New York City

Success Academy’s Eva Moskowitz rules out a run for mayor

October 8, 2015 By Mary Frost Brooklyn Daily Eagle
Eva Moskowitz, CEO of Success Academy charter schools, announced on Thursday that she would not be running for mayor of New York City in 2017. Photo by Mary Frost
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As nearby protesters chanted, Eva Moskowitz, CEO of the Success Academy charter school network, announced on Thursday that she would not be running for mayor of New York City in 2017.

“Obviously there’s been a lot of speculation about whether I am running for mayor. Some have even said that I have some sort of secret plot – that there is some sort of conspiracy, that I’m really just opening up schools in order to further my political career,” she told reporters on the steps of City Hall.

“I don’t know about you, but I don’t know too many people who run for mayor by opening up schools,” she said. “I also don’t know too many people who run for mayor after tangling with the Democratic Party establishment and the most powerful political interest group, namely the Teachers Union.”

Moskowitz, a former City Councilmember whose schools are heavily backed by Wall Street hedge-finders, said as recently as August that she had not ruled out a mayoral run.

On Thursday she said she had no one specific in mind, but would support a candidate who would address the “broken” educational system.

Mayor Bill de Blasio and Moskowitz have butted heads over funding and space for her charter schools. Many traditional public school parents have complained that co-located charter schools suck space and resources away from their own children.

Mayor de Blasio is carrying out his own “transformational change” at city public schools, including a community schools initiative to support underserved students and an extension of universal pre-K to all city children.

“I have long been a champion of pre-K,” Moskowitz said. But, she added, “The discussion of quality has been almost non-existent.”

At times being drowned out by the hoots of the protestors, Moskowitz said that this was her chance to do for education “what Apple did with computing for the iPhone, what Google is doing with driverless cars. This kind of transformation change may be a once in a lifetime opportunity, and I believe our kids are worth it.”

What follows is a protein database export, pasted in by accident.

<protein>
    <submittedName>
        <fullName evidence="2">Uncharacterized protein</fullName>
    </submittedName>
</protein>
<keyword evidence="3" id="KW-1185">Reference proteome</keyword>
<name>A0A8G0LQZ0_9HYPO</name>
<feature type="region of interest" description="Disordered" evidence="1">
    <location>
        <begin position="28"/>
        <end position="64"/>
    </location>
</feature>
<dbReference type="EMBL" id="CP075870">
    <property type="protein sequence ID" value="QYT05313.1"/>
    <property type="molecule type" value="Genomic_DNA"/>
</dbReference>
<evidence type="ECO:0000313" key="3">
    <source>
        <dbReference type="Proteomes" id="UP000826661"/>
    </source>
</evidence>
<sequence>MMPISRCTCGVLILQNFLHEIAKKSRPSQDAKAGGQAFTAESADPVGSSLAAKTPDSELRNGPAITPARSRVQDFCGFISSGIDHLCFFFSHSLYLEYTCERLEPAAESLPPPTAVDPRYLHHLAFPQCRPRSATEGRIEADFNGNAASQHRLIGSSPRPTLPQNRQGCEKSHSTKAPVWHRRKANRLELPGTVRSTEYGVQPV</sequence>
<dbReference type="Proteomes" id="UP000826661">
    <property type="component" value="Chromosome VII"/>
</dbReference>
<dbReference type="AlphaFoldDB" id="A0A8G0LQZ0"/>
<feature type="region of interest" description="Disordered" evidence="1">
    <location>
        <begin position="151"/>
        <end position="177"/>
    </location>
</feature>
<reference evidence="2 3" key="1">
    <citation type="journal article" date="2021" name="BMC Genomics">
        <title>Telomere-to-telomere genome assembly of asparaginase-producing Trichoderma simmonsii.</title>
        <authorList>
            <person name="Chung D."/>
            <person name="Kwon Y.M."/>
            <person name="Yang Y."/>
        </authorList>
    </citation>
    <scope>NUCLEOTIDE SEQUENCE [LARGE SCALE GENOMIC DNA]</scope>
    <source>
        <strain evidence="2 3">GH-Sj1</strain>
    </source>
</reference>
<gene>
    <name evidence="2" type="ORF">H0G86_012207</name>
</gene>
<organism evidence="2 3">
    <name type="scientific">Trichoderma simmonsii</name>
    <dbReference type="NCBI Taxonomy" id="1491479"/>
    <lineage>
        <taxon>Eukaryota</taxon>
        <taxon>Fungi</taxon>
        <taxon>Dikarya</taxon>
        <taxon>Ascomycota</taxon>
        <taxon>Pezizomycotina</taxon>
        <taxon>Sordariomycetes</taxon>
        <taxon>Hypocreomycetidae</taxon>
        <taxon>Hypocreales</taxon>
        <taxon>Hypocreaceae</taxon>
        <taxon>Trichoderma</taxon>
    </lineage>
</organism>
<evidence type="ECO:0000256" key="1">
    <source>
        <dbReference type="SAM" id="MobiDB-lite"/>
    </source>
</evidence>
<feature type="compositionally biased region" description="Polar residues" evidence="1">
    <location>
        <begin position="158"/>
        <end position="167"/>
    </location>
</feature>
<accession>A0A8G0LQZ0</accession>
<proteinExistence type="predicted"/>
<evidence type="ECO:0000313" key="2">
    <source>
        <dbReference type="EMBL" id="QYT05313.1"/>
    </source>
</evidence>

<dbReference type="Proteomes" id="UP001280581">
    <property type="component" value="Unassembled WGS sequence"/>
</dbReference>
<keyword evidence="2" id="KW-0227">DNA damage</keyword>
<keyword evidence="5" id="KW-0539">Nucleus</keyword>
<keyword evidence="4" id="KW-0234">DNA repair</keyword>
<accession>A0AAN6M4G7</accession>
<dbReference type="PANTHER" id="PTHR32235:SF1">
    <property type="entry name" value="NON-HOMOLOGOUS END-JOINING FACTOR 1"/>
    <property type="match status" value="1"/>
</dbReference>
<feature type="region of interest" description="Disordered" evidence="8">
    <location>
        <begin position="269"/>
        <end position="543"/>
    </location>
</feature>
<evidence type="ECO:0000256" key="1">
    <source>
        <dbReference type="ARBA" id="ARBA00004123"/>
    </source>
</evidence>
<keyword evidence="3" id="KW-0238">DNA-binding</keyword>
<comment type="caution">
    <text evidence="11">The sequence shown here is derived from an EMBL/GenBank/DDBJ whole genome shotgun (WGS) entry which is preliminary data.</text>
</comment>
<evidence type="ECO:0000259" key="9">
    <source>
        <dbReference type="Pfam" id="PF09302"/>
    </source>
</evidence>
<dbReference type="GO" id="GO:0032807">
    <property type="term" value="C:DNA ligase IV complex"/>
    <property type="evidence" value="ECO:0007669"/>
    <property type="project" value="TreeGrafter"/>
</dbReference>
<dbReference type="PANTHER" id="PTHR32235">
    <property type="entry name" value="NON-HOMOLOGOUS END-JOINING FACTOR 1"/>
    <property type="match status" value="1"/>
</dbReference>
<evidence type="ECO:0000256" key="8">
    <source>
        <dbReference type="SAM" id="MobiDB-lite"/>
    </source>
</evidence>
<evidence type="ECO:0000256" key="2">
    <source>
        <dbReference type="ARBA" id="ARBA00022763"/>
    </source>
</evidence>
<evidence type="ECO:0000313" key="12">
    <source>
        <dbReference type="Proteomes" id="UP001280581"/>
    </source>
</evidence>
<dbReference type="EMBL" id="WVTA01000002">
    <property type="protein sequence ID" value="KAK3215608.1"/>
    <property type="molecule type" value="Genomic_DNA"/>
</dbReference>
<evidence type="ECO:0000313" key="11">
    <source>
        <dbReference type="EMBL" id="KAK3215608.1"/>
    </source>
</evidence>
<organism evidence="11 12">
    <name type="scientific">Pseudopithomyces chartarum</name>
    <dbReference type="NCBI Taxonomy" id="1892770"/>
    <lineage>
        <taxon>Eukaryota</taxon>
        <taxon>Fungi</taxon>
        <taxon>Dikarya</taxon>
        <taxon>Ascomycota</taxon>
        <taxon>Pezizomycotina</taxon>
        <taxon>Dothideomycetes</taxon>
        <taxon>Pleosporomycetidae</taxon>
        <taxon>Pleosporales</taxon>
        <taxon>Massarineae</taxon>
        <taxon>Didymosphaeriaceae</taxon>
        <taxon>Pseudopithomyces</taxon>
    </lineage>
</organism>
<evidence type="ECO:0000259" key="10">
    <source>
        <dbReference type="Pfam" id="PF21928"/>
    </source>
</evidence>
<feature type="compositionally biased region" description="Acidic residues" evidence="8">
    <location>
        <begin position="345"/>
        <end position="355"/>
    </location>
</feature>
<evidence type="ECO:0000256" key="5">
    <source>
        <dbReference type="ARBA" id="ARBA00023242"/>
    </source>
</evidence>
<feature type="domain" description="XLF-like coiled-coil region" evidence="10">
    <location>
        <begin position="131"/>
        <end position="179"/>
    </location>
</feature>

A charter school group with a heavy Success presence, Families for Excellent Schools (FES), organized a charter school rally in Brooklyn on Wednesday that drew nearly 15,000 participants.

FES was recently criticized for running what critics call a racist advertisement. The ad pictured a little white boy, saying he would succeed and go to college, while a little black boy, also pictured, was predicted to be trapped in a failing school and never make it to college.

On Thursday Moskowitz reiterated that the school system has experienced “massive educational failure that disproportionately affects black and brown children.”

After she left the podium, Bill Easton, with the Alliance for Quality Education, and Bertha Lewis, the president of the Black Institute, took over the press conference and called Moskowitz’s announcement a “non-announcement.”

“What we learned today was that Eva Moskowitz’s speculation that she fueled herself about running for mayor was nothing but a stalking horse,” Easton said. “And in fact, the hedge fund billionaires who have sponsored Eva Moskowitz’s efforts have already made it known they plan to run another candidate.”

Bill Easton, with the Alliance for Quality Education, and Bertha Lewis, president of the Black Institute, called Moskowitz’s announcement a “non-announcement.” Photo by Mary Frost

Easton and Lewis said that while she was an official, Moskowitz never took on the issues of failing schools, and has run a “cynical political campaign.”

“I’ve worked under Bloomberg, under Giuliani, and at no time would Eva try to get smaller classes, or even try to get K – 3 Gifted and Talented programs,” Lewis said.

Both called on Moskowitz to remove the controversial ad.

“The racist ad attacked de Blasio’s efforts to provide services to those very students,” Easton said.

Lewis added, “It’s just a way to privatize our schools.”


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